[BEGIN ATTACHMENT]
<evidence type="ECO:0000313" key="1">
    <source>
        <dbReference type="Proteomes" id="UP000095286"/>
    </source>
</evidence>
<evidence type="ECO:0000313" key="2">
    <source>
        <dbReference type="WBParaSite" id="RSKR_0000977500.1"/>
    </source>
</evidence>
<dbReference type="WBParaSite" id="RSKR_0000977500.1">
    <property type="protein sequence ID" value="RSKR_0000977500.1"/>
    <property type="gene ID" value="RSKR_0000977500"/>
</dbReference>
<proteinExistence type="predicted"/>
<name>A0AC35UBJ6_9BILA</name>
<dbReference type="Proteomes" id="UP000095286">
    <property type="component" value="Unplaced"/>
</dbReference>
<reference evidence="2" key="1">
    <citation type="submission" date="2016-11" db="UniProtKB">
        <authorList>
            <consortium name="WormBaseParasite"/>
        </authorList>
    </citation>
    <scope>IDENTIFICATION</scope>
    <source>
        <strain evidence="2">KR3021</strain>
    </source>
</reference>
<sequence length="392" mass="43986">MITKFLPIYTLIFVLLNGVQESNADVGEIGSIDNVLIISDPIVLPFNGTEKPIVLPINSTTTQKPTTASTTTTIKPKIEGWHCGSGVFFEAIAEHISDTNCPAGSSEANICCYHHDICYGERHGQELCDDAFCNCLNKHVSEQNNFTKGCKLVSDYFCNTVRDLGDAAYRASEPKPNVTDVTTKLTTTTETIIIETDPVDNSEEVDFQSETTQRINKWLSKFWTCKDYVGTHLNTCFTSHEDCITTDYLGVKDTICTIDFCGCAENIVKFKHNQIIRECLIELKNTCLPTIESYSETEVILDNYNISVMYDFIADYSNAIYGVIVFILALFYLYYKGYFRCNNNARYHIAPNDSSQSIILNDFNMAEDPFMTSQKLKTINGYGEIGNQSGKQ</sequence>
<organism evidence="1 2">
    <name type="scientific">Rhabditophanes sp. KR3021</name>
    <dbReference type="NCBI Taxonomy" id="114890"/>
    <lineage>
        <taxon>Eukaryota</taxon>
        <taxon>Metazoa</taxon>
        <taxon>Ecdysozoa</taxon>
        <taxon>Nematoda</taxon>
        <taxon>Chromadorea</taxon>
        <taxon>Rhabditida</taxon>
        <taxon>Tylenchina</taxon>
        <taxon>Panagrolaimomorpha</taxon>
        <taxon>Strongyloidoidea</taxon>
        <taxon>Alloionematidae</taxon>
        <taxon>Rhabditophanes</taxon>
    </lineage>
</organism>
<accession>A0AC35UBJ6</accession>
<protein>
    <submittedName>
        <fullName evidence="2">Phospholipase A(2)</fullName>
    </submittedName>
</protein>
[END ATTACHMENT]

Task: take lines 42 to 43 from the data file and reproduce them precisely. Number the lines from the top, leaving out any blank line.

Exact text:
        <taxon>Tylenchina</taxon>
        <taxon>Panagrolaimomorpha</taxon>